The Owyhee County Courthouse in Murphy, Idaho, is a 1-story Art Deco building designed by Tourtellotte & Hummel and constructed in 1936. The brick building features a prominent entry with fluted pilasters on either side of a square arch, with foliated sunburst panels that frame an entablature of floral and wavelet designs. A panel above the entry reads, "Owyhee County Courthouse." The building was added to the National Register of Historic Places in 1982. Owyhee County was organized in Idaho Territory in 1863, the county seat was first at Ruby City at Silver City, in 1934 voters moved the county seat to Murphy; the Idaho State Legislature ratified the move in 1999 changing the Idaho Code to reflect the relocation from Silver City to Murphy. In 1936 the county built a new courthouse on what was a section of State Highway 45, now State Highway 78, at Murphy. A dancehall had been the temporary courthouse, it burned in 1939; the Owyhee County Courthouse was renovated and expanded in 1973, with 1-story brick additions at either end of the original structure.
The only parking meter in Owyhee County was installed at the courthouse in the early 1950s. Gem County Courthouse Media related to Owyhee County Courthouse at Wikimedia Commons Owyhee County Government website
KRCW is an American radio station licensed to serve the community of Royal City, since 1999. The station is owned by Bustos Media, through licensee Bustos Media Holdings, LLC. KRCW broadcasts a Regional Mexican music format branded as "La Maquina". In March 1992, the Northwest Communities Educational Center applied to the Federal Communications Commission for a construction permit for a new broadcast radio station; the FCC granted this permit on October 15, 1992, with a scheduled expiration date of April 15, 1994. The new station was assigned call sign KQVN on December 3, 1992; the station was assigned new call sign KRCW on May 6, 1994. In November 1997, the Northwest Communities Educational Center reached an agreement to transfer the permit for KRCW to Farmworker Educational Radio Network, Inc; the FCC approved the deal on December 17, 1997, the transaction was consummated on March 30, 1998. After a series of delays and extensions and testing were completed in September 1999, the station was granted its broadcast license on December 9, 1999.
Effective October 8, 2019, the Cesar Chavez Foundation sold KRCW to Bustos Media for $200,000. Query the FCC's FM station database for KRCW Radio-Locator information on KRCW Query Nielsen Audio's FM station database for KRCW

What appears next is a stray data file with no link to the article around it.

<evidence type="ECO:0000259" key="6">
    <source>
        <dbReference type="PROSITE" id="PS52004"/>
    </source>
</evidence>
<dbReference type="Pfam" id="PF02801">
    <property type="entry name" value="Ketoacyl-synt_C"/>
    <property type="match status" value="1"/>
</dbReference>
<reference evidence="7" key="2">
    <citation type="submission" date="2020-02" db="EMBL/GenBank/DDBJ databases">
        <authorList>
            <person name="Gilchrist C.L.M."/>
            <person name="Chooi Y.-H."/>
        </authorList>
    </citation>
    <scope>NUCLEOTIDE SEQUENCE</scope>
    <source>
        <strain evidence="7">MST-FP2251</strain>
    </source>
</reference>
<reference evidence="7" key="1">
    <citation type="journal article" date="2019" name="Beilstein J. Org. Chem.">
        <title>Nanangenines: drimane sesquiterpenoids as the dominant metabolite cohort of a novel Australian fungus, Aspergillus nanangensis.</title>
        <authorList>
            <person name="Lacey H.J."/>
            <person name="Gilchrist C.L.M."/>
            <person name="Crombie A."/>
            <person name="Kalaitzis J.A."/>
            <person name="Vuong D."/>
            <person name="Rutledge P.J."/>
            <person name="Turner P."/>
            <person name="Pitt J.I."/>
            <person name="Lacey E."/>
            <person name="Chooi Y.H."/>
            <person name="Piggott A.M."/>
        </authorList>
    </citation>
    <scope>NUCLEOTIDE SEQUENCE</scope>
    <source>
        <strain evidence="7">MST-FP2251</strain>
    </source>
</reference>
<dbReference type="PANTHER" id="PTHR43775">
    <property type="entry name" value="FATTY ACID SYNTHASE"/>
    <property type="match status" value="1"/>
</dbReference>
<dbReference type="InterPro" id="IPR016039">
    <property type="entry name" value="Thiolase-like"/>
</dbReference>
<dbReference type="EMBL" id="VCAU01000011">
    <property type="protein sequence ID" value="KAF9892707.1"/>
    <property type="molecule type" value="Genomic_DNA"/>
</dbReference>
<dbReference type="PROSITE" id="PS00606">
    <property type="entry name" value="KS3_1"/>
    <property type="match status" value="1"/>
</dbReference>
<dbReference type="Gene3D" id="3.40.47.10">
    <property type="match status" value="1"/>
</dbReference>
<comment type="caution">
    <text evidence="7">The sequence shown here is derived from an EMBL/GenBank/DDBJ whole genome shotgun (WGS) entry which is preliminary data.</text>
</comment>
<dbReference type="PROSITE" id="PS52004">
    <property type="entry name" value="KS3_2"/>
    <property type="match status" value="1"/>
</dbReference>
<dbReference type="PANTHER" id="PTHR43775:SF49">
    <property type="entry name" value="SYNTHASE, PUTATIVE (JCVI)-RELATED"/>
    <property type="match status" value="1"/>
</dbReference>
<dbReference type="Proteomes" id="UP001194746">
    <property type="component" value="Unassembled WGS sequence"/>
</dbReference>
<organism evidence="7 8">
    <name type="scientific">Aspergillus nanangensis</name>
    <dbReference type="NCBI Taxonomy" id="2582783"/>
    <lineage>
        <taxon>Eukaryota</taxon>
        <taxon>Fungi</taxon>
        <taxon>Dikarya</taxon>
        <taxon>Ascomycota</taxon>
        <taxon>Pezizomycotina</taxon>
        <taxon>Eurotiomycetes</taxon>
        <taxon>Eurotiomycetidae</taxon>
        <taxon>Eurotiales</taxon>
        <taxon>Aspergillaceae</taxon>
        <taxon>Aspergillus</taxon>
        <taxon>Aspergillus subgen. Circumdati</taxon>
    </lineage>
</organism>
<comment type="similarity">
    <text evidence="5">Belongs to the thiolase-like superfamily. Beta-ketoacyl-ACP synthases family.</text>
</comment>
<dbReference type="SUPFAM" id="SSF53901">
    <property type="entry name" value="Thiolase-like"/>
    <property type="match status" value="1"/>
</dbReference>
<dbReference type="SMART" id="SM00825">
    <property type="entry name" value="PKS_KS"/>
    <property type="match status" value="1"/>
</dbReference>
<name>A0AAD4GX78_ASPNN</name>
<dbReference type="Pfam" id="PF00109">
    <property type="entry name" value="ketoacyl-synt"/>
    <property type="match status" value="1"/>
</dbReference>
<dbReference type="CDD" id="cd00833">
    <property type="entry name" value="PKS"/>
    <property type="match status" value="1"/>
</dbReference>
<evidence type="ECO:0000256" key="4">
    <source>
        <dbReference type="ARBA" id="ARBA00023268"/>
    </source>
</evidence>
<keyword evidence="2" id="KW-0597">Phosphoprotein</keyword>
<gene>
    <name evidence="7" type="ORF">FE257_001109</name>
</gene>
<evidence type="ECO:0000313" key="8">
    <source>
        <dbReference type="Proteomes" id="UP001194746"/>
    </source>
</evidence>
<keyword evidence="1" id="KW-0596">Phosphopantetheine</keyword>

Silly Symphony titled Silly Symphonies, is a weekly Disney comic strip that debuted on January 10, 1932 as a topper for the Mickey Mouse strip's Sunday page. The strip featured adaptations of Walt Disney's popular short film series, Silly Symphony, which released 75 cartoons from 1929 to 1939, as well as other cartoons and animated films; the comic strip outlived its parent series by six years, ending on October 7, 1945. Silly Symphony related the adventures of Bucky Bug, the first Disney character to originate in the comics, it went on to print loose adaptations of Silly Symphony shorts using the characters and setting of the original shorts, but adding new plotlines and incidents. It went on to print adaptations of some of Disney's feature films, as well as periods of gag strips featuring Donald Duck and Pluto. By late 1935, the strip had become a standalone half-page, was no longer a topper for the Mickey Mouse Sunday strip; the strip was titled Silly Symphonies. The switch happened in the February 18, 1934 strip, just three weeks before Bucky Bug would be replaced with a new storyline, "Birds of a Feather".
The complete strip has been reprinted in four hardcover collections, Silly Symphonies: The Complete Disney Classics, published from 2016 to 2019 by IDW Publishing's Library of American Comics imprint. The original creative team for the strip was animator Earl Duvall and artist Al Taliaferro, with Duvall responsible for writing and penciling, Taliaferro inking. Duvall, who wrote the Silly Symphony short Bugs in Love, created Bucky Bug as the hero of the new Sunday strip. In the first sequence, which lasts for three months, a young bug is born and sets forth into the world to make a name for himself. Stumped for a name, he asks the readers for help, the strip encouraged readers to write to their newspapers with name suggestions. In the strip, a big pile of letters is delivered to the bug, he spends two weeks combing through the letters to reveal the winning name: Bucky Bug. Bucky travels through the forest to make his fortune, meeting up with a "friendly tramp" named Bo, traveling to the insect city of Junkville.
Bucky falls in love with the beautiful June Bugg, her father -- the mayor of Junkville -- makes Bucky a general of his army. The bug couple is happy, but just a few strips the alarm sounds to alert the community that war has been declared by the flies. Duvall began an epic battle against the flies which raged for 28 weeks -- but just before the story ended in April 1933, Duvall left the Disney studio. Animator Jack Kinney wrote that Duvall owed Walt Disney several weeks worth of storyboards, Duvall gathered his belongings one day and left the company, "leaving Walt holding the bag". Alberto Becattini suggests that Duvall's hasty exit was due to owing money to his colleagues that he couldn't pay. Whatever the reason for Duvall's departure, Taliaferro became the artist for the strip, he remained in that position for six years, with Ted Osborne as the strip's writer. Osborne and Taliaferro continued the story of Bucky for another 11 months ending the saga on March 4, 1934. In 1934, Taliaferro drew the Silly Symphony story arc based on the cartoon The Wise Little Hen, which featured the first appearance of Donald Duck as a secondary character.